Downton Abbey Review

Cast: Hugh Bonneville, Laura Carmichael, Jim Carter, Raquel Cassidy

Director: Michael Engler


I want to preface this review by saying I have never watched a single episode of Downton Abbey, so bear with me on this review.  With that in mind, I have no idea how this show was broadcast for six seasons after watching this movie.  Seriously, it has to be the most melodramatic, self-indulgent premise I’ve ever seen.  There’s no sense of urgency or conflict in this movie which creates an absolutely miserable experience for the audience.  While fans of the show may enjoy seeing their favorite characters on the big screen and it is a very well-made movie, Downton Abbey won’t win over any new fans as it refuses to tackle anything more than shallow issues.

The film follows the Crawley family, a noble family in 1920s who maintain their regal home of Downton Abbey.  When they find out that the King and Queen of England will be attending their home, the family and their staff must make sure that everything is in order before the visit if they are to make the right impression on the royal family.  The main issue with this premise is that this plot creates a level of drama and suspense that just feels forced and unnecessary.  When your main issue is whether or not the hot water will work before the King and Queen come to visit, it makes the problems seem very one-dimensional to the audience.  Sure their are political and romantic elements to the movie that fans will relate to and see the importance of, but people outside of that circle will be bored to tears.  When a movie like this is 122 minutes, you better believe you feel every single one of them and it drags to a point where you are begging for the movie to be over.  On the other hand, you have to admit that even though the plot is ridiculous, it’s a very well put together movie purely from a production standpoint.  When you have a movie full of amazing costumes and detailed sets, you know purely by the aesthetics of each scene that it will be pretty to watch.  You don’t have to like the events that take place in these scenes, but you have to admit the movie looks good while the events go on.  There are a couple of interesting and enticing performances to aid the way the movie looks, but when you have a story and concept as dull as this one, all of that effort goes to waste.  I know there are people out there who are in love with the show and these characters, and if you’re one of those people, you will continue to feel the way you already do.  If you’re a complete stranger towards this series like I am, you’re going to have a very tough time caring or understanding why this show was that big in the first place.  Looking at the amount of money the movie made, it’s clear to see that people wanted to see more of this show and while I don’t see why they wanted to, fans of Downton Abbey clearly got their wish.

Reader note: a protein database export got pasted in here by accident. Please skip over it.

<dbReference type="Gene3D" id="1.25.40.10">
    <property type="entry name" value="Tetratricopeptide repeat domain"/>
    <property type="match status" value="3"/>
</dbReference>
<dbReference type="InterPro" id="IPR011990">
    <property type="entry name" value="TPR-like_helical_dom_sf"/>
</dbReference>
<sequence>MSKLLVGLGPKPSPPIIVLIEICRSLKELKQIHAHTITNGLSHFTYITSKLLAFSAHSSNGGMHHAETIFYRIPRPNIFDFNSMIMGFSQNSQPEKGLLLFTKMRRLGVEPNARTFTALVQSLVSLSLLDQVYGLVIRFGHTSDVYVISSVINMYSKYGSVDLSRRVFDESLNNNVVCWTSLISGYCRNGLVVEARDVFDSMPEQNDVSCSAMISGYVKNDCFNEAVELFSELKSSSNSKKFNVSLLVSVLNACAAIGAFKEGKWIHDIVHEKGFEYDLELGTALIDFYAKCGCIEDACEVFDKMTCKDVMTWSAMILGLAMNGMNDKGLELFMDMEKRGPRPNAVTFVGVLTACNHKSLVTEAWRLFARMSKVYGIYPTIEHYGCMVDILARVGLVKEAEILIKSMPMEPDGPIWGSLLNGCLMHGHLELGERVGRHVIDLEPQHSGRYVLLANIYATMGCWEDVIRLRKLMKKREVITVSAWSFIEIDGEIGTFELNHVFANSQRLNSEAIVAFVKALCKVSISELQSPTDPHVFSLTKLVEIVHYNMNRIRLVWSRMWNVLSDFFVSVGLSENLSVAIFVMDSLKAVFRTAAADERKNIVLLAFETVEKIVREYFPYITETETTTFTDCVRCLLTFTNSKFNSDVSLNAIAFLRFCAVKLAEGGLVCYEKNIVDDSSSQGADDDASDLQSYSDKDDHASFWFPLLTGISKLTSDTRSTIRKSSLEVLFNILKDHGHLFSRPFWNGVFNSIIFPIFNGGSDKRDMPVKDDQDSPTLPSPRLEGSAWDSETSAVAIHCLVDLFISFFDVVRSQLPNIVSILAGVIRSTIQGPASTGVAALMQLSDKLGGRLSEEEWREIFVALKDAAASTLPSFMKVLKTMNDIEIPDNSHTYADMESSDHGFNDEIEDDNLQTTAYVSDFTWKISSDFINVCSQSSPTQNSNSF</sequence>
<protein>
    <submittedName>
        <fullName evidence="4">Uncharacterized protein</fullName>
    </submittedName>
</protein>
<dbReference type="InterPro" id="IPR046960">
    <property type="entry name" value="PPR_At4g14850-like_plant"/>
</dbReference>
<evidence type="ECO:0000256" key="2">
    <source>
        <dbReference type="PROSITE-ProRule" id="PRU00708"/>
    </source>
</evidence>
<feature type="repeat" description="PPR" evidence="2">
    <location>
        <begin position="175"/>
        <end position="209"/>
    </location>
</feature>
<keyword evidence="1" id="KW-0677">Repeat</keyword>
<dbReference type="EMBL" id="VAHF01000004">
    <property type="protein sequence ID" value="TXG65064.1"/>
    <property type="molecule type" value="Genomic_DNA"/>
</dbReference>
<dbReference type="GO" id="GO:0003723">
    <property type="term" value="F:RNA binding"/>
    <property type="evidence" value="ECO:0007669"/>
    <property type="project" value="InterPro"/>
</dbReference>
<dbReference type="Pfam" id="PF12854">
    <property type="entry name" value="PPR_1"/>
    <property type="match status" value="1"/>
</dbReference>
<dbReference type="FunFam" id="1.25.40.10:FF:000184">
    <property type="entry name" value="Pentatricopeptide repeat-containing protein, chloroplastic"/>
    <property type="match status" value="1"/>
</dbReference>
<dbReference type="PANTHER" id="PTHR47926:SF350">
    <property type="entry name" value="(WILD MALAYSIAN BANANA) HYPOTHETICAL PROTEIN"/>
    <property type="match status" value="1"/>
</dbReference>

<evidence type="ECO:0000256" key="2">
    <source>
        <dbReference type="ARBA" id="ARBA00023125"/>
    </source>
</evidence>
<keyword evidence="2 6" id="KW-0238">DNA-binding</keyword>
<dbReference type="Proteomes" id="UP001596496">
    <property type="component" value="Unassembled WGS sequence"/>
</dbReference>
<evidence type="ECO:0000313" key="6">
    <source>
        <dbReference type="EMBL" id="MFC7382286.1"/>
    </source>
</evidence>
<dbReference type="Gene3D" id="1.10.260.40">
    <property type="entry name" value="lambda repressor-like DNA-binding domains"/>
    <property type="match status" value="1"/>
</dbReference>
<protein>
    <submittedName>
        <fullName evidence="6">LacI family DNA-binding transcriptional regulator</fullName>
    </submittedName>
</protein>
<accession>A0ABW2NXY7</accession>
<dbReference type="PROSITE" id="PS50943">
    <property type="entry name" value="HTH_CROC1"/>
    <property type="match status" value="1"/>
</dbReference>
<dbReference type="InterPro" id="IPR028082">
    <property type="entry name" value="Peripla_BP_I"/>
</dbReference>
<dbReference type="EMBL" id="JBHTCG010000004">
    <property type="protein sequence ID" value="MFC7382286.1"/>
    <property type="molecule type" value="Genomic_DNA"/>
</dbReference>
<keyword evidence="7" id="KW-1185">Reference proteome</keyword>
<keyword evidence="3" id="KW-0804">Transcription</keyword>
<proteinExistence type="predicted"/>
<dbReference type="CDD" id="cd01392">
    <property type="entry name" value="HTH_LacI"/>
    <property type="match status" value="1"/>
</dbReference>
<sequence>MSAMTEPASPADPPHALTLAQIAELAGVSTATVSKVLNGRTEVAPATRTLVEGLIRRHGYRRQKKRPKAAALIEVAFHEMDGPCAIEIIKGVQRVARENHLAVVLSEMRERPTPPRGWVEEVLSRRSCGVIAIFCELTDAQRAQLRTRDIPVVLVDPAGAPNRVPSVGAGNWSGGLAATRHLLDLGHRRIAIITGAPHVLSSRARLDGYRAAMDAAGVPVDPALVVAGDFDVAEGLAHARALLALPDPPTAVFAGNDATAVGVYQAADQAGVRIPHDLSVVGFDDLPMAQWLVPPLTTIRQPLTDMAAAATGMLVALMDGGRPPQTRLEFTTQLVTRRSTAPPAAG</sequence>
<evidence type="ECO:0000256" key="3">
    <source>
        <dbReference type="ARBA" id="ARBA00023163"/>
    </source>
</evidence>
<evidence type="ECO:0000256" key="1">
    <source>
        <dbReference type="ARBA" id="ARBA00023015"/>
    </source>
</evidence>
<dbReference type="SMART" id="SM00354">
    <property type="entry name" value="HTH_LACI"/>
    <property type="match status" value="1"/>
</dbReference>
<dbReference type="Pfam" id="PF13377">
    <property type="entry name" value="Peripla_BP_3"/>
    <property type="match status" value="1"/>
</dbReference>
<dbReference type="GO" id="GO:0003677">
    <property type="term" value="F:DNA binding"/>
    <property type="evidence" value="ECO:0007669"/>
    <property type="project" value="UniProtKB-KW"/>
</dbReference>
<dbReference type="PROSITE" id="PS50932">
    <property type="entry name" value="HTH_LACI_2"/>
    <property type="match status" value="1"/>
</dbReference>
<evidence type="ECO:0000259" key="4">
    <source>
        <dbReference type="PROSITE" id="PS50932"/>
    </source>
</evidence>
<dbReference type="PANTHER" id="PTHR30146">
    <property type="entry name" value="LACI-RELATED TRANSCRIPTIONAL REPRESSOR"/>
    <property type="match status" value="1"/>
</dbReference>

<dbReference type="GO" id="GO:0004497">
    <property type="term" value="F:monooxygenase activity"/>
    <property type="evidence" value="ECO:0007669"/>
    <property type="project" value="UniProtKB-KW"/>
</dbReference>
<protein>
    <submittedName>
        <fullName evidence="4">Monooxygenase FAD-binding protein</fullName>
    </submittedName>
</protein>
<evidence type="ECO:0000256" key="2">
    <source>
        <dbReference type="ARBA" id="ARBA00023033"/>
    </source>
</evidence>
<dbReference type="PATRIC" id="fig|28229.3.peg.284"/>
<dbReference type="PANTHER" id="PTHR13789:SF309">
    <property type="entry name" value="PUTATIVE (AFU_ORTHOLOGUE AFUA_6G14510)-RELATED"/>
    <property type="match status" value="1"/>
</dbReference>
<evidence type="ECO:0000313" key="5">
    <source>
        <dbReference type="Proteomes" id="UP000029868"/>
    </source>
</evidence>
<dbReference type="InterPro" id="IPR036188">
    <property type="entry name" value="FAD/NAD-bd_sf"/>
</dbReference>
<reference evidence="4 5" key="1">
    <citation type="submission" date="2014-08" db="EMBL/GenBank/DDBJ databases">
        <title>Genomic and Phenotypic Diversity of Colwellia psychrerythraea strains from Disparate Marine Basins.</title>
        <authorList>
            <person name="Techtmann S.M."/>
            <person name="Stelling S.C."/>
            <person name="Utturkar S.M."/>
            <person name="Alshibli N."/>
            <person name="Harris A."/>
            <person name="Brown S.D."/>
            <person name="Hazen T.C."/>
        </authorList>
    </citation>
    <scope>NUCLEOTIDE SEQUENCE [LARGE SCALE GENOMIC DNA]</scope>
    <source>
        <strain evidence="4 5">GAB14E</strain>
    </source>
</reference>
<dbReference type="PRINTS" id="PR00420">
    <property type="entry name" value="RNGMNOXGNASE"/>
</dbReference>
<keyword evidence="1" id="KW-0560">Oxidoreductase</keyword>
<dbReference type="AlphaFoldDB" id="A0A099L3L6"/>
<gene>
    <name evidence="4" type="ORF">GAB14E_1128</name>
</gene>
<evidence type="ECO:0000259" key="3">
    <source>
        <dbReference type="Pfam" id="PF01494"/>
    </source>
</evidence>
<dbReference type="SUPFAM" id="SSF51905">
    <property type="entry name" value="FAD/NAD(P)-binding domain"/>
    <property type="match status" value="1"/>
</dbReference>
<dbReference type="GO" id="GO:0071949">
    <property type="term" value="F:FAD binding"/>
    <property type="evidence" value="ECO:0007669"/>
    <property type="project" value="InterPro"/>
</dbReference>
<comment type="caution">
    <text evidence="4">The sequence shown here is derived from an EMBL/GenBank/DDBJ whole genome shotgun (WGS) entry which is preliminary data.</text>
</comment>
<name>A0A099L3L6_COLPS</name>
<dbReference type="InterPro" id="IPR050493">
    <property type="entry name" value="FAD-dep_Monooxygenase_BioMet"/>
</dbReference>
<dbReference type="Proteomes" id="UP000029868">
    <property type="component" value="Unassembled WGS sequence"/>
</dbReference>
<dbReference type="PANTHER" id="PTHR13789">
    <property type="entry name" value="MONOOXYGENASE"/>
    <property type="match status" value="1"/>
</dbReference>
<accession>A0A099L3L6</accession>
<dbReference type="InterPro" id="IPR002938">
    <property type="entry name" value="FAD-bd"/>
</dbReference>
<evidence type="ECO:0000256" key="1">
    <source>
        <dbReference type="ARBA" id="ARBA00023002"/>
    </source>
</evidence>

Overall, Downton Abbey is not the type of movie I would sprint out the door to go see, and while there definitely positive traits that you can associate with this movie with, I don’t believe the plot is one of them.  I consider the plot to be the most important port of a movie, and with how lackluster Downton Abbey’s is, it really stifles the additional elements that would otherwise make it successful.  It might be a good-looking movie, but Downton Abbey is 100% a style-over-substance type movie, so if you like that you won’t be disappointed but if you don’t you’ll be in for a long viewing. 

Overall Score: 5/10

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